With this progressive record on hand, it almost seems incredibly incomplete. The political history of Ireland comes off as a tale that has yet to be finished. As an outsider looking in, I question why the North decides to compromise on their political convictions and allow Republic input yet to scorn the idea of unity simply on the bias of other ideals. Ideals much greater than political progression. Religion. Religion is one of the most conservative conduits used by society to date. In Ireland though it’s gone for broke. Religious differences have split the island since its inception. Public Figures like Martin McGuinness of the IRA and a well-known Catholic, and Ian Paisley a Protestant loyalist lead bloody crusades between the Nationalists and Unionist parties of the Island. Dennis Bradley, a journalist for the Irish Times and former Vice-chairman of the Northern Irish Policing Board, had the opportunity to speak with McGuinness before his passing in March of 2017, on an unfortunate altercation that took place where mistaken identity resulted in Bradley’s hospitalization; “McGuinness called to my house a few weeks later to see how I was recovering and said to me that it wasn’t me they were after, it was him. I understood completely what he meant, and I agreed completely with what he was saying. He was stating that unless dissident republicanism supplanted him and his ilk with military competence coupled with enough community support, they were destined to be no more than a nuisance who would consistently fracture and become a subplot in the efforts to bring about a new and united Ireland.”(Bradley) McGuinness was right. The Republic needed to move on from violence to remain politically viable. Unfortunately, these ambitions died with Mr. McGuinness, as the “New IRA” have found audacity in their youth in repelling any notion of peace within the border towns. While their ambitions were bold, the Irish Republican Army’s politics have been and forever will be, soiled in controversy. Religion and policy don’t go hand and hand. Church and state must always be separated. A united Ireland today would bring balance to an unbalanced political system rigged with religious hypocrisies. This would establish religious freedom across all of Ireland and hopefully end decades of violence between each end of the border.
Today one factor alone stops the argument completely for a united Ireland. The border between Northern Ireland, and the Republic of Ireland. The flow of goods that pass through the Northern Irish and Republic of Ireland border are goods that are necessary for societal production. The Troubles in 1968 brought hard line security to the border which made it increasingly harder for goods to enter and exit the countries up until the peace talks of the 90s. Since the Republics move to a European based trade system, the European Union has eased the pressure on trade in the island. The establishment of the Single Market and Customs Union as well as the Common Travel Area agreement, have made trade routes much more consumer friendly and allow citizens to conduct business without hassle. A study cited by the Irish Times reviews data from both the North and the South. When conducting research for the Northern Irish economic system, Renger van Nieuwkoon, the conductor of the experiment, mentioned; “The systems were very different, and a lot of data was not available for Northern Ireland as an independent entity. Its data was included in that of the UK.” (Nieuwkoon) Unfortunately, with Brexit looming. Northern Ireland may see a day where they will have to face a decision on whether to unite with Ireland and keep these agreements intact, or stand alongside Brittan as they dismantle their progressive trade system and harden the border between the North and the South, bringing hostility back where it no longer needs to reside.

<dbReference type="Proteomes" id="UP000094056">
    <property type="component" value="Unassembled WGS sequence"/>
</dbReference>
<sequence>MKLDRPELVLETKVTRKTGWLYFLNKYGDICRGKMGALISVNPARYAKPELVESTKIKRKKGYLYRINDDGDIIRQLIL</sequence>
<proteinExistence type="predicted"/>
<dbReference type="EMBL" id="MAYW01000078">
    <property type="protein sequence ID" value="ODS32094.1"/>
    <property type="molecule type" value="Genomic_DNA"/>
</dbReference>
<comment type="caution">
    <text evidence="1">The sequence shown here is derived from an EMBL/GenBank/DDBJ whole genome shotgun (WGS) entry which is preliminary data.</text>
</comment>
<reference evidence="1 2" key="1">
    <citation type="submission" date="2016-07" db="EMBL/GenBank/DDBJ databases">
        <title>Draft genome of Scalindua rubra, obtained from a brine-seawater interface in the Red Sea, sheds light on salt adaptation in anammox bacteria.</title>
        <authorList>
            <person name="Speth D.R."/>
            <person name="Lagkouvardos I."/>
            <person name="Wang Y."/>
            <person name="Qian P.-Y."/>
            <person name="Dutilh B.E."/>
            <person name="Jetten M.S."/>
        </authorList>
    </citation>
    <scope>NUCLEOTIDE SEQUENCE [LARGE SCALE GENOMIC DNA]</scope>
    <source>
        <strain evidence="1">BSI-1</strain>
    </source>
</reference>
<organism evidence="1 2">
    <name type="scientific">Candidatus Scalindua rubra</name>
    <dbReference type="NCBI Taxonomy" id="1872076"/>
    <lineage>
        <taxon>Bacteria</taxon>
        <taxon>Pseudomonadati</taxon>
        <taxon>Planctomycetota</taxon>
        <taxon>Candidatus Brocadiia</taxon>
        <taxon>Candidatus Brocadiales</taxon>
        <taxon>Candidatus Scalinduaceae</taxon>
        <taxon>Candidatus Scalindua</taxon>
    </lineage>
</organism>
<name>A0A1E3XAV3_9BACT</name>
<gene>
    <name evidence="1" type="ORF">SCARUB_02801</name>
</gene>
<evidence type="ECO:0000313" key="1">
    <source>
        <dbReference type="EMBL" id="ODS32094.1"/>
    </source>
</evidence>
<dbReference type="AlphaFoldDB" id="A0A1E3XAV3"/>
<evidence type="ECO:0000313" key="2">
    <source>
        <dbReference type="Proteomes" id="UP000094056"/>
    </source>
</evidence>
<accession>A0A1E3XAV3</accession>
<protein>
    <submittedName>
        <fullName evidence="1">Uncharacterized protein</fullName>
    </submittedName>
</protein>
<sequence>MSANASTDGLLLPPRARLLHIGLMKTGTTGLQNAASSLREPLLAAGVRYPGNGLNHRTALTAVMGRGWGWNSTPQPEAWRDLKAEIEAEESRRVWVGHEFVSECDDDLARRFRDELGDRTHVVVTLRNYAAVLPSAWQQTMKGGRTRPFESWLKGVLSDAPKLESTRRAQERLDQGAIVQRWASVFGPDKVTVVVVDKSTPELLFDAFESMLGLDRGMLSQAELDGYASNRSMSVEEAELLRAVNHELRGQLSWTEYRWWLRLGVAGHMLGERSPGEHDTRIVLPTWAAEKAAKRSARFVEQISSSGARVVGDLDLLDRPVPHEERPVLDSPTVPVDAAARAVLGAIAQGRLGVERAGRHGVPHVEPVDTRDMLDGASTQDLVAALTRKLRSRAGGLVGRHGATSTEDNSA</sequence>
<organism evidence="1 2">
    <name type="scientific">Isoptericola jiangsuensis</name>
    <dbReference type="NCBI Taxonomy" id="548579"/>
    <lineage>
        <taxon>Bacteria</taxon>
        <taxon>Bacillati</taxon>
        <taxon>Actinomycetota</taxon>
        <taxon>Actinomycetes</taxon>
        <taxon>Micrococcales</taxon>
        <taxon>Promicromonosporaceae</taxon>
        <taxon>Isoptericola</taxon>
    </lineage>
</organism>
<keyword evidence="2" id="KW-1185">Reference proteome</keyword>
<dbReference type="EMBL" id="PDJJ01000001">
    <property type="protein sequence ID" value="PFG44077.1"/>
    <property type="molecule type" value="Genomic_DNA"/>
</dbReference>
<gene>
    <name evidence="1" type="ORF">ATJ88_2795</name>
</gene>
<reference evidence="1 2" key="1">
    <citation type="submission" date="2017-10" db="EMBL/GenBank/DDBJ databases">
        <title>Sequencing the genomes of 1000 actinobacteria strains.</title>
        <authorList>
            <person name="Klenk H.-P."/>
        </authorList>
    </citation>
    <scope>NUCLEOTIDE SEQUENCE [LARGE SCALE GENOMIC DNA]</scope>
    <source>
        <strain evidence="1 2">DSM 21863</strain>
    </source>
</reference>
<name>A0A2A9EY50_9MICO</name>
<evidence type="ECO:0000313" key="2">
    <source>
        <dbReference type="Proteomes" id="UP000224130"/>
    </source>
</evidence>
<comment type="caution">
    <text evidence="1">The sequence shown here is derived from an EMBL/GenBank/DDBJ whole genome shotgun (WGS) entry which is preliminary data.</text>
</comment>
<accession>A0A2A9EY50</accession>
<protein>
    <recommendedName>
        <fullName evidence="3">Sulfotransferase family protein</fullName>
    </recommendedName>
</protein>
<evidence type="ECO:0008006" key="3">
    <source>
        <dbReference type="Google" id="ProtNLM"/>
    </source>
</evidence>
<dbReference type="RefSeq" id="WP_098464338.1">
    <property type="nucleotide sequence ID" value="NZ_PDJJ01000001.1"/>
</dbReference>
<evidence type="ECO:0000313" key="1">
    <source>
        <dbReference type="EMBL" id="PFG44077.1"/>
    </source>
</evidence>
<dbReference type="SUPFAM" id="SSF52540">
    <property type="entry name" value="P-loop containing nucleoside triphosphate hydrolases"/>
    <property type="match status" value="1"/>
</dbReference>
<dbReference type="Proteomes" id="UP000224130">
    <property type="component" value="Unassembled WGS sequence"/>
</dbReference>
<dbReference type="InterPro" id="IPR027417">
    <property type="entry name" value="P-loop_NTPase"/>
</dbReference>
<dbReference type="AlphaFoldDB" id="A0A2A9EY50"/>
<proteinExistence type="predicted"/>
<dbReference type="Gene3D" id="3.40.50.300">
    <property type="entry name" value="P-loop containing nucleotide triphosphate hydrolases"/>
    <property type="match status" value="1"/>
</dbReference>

In retrospect, unity is an idea any decent human being can get behind. The problem is, not all human beings are decent. Unity in Ireland is conceptualized to be some sort of fathom. Society knows it needs to happen, but old values linger hard, and pride is a stubborn attribute. When you combine those old values and stubborn pride with political infrastructure and the economic conversation, you get inconsistency. That inconsistency is what leads to frustration and violence. Ireland for too long has been inconsistent with their political values. That is in part because of its geographical division. This can all simply be solved by unity.
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O'Carroll, Lisa. “Brexit and the Irish Border Question Explained.” The Guardian, Guardian News and Media, 19 Sept. 2018, www.theguardian.com/uk-news/2018/sep/19/brexit-and-the-irish-border-question-explained.
“United Ireland Would Boost Growth, Jobs and Living Standards - Carthy.” Sinn Féin, www.sinnfein.ie/contents/48211.